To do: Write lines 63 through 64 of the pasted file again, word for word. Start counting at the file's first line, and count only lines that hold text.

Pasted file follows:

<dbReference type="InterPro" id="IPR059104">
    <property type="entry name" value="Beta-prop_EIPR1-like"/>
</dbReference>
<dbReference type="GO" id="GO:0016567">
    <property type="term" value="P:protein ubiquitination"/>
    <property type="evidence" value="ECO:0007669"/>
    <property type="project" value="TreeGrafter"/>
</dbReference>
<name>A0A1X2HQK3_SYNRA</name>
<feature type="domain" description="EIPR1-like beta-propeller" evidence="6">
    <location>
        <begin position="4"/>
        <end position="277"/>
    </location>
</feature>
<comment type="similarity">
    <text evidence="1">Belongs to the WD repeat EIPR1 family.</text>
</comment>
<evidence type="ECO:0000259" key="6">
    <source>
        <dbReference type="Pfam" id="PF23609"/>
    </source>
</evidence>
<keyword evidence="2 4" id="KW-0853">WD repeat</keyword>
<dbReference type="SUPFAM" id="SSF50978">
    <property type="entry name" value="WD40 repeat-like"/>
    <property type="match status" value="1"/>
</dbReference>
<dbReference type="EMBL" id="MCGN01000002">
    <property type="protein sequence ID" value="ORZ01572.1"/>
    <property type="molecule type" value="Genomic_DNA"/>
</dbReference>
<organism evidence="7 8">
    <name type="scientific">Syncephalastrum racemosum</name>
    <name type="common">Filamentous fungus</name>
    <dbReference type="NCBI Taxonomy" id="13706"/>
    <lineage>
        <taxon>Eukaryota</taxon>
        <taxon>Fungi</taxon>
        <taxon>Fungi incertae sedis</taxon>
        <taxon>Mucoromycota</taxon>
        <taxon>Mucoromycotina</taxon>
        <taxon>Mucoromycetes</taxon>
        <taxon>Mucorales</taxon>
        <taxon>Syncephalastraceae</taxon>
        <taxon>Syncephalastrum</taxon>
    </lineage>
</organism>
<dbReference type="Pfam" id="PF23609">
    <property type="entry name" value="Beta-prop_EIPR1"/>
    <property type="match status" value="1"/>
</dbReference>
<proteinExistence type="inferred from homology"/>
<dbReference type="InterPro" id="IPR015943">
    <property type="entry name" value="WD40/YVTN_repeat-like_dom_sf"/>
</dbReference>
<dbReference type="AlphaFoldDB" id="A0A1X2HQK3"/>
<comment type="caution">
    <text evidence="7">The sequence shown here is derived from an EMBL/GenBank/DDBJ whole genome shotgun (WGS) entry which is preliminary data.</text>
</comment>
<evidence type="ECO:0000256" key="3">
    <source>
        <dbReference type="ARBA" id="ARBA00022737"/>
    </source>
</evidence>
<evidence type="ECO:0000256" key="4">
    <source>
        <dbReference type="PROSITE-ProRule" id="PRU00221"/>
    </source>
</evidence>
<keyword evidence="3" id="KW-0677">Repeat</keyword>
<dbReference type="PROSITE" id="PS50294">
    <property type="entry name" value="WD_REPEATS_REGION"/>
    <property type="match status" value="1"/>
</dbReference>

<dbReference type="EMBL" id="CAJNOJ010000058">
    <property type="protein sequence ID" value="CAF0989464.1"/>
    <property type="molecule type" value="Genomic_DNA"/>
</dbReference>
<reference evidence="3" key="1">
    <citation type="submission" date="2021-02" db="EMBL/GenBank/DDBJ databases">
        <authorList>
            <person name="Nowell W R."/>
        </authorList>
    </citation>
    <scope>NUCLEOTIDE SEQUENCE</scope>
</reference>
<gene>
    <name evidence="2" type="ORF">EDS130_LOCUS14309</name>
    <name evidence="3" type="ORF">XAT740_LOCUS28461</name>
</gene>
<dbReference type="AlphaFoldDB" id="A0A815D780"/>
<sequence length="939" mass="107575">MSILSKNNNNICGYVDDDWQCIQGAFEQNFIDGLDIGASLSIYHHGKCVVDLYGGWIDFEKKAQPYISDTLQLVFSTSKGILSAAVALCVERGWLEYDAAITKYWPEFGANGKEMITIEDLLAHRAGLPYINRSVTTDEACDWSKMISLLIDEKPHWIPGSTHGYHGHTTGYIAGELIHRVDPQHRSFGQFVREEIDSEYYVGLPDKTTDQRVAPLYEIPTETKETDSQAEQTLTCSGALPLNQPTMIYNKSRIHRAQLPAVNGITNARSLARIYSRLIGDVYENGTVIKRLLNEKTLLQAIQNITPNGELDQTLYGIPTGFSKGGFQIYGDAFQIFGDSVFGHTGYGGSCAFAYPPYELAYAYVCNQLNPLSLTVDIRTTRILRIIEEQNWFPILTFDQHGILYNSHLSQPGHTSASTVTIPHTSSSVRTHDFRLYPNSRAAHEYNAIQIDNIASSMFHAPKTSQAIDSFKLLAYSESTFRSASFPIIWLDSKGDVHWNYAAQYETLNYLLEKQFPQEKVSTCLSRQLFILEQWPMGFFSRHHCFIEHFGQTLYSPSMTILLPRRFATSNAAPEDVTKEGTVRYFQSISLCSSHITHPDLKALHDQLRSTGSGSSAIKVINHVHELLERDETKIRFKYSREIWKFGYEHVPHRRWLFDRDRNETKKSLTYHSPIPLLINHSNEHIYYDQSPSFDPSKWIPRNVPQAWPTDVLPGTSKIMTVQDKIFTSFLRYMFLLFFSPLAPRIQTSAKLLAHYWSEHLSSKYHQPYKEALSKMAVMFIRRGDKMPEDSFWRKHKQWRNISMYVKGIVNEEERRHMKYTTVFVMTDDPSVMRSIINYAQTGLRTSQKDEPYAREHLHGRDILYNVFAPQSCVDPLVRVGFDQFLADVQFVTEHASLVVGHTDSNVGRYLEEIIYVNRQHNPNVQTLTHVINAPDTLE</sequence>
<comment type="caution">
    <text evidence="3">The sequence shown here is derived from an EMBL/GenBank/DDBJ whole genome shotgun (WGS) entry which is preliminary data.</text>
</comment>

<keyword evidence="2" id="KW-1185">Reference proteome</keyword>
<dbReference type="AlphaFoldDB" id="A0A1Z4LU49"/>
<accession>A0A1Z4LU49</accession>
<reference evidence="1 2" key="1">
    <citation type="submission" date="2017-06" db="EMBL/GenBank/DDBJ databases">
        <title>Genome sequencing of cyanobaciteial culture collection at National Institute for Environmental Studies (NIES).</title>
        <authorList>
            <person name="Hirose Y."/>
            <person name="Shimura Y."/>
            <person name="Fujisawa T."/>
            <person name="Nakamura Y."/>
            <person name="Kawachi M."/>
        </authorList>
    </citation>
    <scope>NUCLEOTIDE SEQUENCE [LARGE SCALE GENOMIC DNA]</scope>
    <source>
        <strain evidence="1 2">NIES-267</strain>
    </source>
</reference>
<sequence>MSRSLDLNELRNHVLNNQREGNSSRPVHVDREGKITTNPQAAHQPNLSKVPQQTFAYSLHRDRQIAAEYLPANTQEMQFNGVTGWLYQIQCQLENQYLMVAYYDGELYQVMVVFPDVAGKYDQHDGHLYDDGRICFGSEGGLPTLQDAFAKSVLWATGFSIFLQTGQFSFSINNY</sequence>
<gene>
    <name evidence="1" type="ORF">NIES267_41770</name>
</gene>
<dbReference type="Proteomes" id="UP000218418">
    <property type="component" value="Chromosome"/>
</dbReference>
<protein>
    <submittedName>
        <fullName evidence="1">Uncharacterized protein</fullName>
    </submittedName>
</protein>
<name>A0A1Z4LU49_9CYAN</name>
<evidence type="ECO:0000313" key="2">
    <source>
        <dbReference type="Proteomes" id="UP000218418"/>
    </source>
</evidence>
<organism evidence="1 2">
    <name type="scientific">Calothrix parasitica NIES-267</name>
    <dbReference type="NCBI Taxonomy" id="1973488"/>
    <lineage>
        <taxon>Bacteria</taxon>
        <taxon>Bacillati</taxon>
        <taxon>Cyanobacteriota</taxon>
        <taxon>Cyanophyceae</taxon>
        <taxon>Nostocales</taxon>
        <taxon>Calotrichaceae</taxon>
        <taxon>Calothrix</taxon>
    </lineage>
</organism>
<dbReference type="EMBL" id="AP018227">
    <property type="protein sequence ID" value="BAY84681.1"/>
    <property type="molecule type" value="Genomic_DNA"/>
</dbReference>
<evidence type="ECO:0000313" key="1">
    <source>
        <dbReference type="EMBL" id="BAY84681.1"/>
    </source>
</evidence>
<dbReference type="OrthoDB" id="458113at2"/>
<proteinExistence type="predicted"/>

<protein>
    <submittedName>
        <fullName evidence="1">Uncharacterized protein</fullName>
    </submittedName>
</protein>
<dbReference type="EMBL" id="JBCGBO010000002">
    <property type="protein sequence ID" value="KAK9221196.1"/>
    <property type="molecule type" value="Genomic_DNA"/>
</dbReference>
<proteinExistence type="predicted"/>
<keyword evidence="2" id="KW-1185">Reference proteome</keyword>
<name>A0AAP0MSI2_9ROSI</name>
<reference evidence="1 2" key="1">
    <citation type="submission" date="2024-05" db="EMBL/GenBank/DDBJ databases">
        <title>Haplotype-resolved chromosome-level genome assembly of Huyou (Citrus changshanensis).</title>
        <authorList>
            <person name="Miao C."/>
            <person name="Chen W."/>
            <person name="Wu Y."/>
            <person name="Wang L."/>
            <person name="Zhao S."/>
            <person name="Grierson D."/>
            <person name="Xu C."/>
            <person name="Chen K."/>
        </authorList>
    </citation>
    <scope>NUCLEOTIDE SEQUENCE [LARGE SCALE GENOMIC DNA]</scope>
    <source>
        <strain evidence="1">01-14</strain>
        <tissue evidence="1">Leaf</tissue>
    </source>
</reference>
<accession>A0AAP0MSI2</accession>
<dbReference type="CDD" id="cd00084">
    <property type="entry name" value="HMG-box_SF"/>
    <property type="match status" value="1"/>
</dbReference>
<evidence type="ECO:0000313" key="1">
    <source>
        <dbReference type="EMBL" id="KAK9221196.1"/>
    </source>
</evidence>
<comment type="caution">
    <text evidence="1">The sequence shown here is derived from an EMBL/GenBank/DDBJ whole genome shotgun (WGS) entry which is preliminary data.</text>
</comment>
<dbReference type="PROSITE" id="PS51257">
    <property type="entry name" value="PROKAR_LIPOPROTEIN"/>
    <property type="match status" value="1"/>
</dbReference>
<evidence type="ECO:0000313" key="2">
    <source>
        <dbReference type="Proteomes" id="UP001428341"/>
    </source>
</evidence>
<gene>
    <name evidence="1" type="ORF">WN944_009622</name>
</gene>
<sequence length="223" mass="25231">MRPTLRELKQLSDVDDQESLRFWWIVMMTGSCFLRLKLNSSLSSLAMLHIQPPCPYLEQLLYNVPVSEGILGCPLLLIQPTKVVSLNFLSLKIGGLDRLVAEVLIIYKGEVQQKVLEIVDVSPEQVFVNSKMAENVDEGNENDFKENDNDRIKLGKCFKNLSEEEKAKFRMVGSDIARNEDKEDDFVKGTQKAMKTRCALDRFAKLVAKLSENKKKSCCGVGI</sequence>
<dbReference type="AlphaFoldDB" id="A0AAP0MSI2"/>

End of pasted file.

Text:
        <dbReference type="ARBA" id="ARBA00022737"/>
    </source>